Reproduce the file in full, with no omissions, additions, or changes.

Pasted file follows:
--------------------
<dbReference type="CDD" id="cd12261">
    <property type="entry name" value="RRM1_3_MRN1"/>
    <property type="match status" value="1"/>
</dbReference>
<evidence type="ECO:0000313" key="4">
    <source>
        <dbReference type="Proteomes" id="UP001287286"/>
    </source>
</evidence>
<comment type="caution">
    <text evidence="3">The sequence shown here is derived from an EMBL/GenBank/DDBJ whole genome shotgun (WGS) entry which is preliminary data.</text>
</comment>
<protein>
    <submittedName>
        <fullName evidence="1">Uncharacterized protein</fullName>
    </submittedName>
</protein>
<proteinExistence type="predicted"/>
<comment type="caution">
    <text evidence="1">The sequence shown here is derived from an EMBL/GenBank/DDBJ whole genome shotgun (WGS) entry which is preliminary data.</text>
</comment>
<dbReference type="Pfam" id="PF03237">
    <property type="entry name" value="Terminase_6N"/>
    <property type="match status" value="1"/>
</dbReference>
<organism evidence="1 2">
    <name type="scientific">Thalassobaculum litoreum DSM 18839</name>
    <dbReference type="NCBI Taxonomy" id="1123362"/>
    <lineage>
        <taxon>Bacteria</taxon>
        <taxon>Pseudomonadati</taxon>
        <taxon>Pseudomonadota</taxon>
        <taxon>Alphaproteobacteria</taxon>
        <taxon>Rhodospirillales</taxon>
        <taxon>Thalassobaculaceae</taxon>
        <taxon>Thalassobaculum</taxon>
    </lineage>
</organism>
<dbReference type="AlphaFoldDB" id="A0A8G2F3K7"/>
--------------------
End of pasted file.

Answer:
<dbReference type="CDD" id="cd12261">
    <property type="entry name" value="RRM1_3_MRN1"/>
    <property type="match status" value="1"/>
</dbReference>
<evidence type="ECO:0000313" key="4">
    <source>
        <dbReference type="Proteomes" id="UP001287286"/>
    </source>
</evidence>
<comment type="caution">
    <text evidence="3">The sequence shown here is derived from an EMBL/GenBank/DDBJ whole genome shotgun (WGS) entry which is preliminary data.</text>
</comment>
<protein>
    <submittedName>
        <fullName evidence="1">Uncharacterized protein</fullName>
    </submittedName>
</protein>
<proteinExistence type="predicted"/>
<comment type="caution">
    <text evidence="1">The sequence shown here is derived from an EMBL/GenBank/DDBJ whole genome shotgun (WGS) entry which is preliminary data.</text>
</comment>
<dbReference type="Pfam" id="PF03237">
    <property type="entry name" value="Terminase_6N"/>
    <property type="match status" value="1"/>
</dbReference>
<organism evidence="1 2">
    <name type="scientific">Thalassobaculum litoreum DSM 18839</name>
    <dbReference type="NCBI Taxonomy" id="1123362"/>
    <lineage>
        <taxon>Bacteria</taxon>
        <taxon>Pseudomonadati</taxon>
        <taxon>Pseudomonadota</taxon>
        <taxon>Alphaproteobacteria</taxon>
        <taxon>Rhodospirillales</taxon>
        <taxon>Thalassobaculaceae</taxon>
        <taxon>Thalassobaculum</taxon>
    </lineage>
</organism>
<dbReference type="AlphaFoldDB" id="A0A8G2F3K7"/>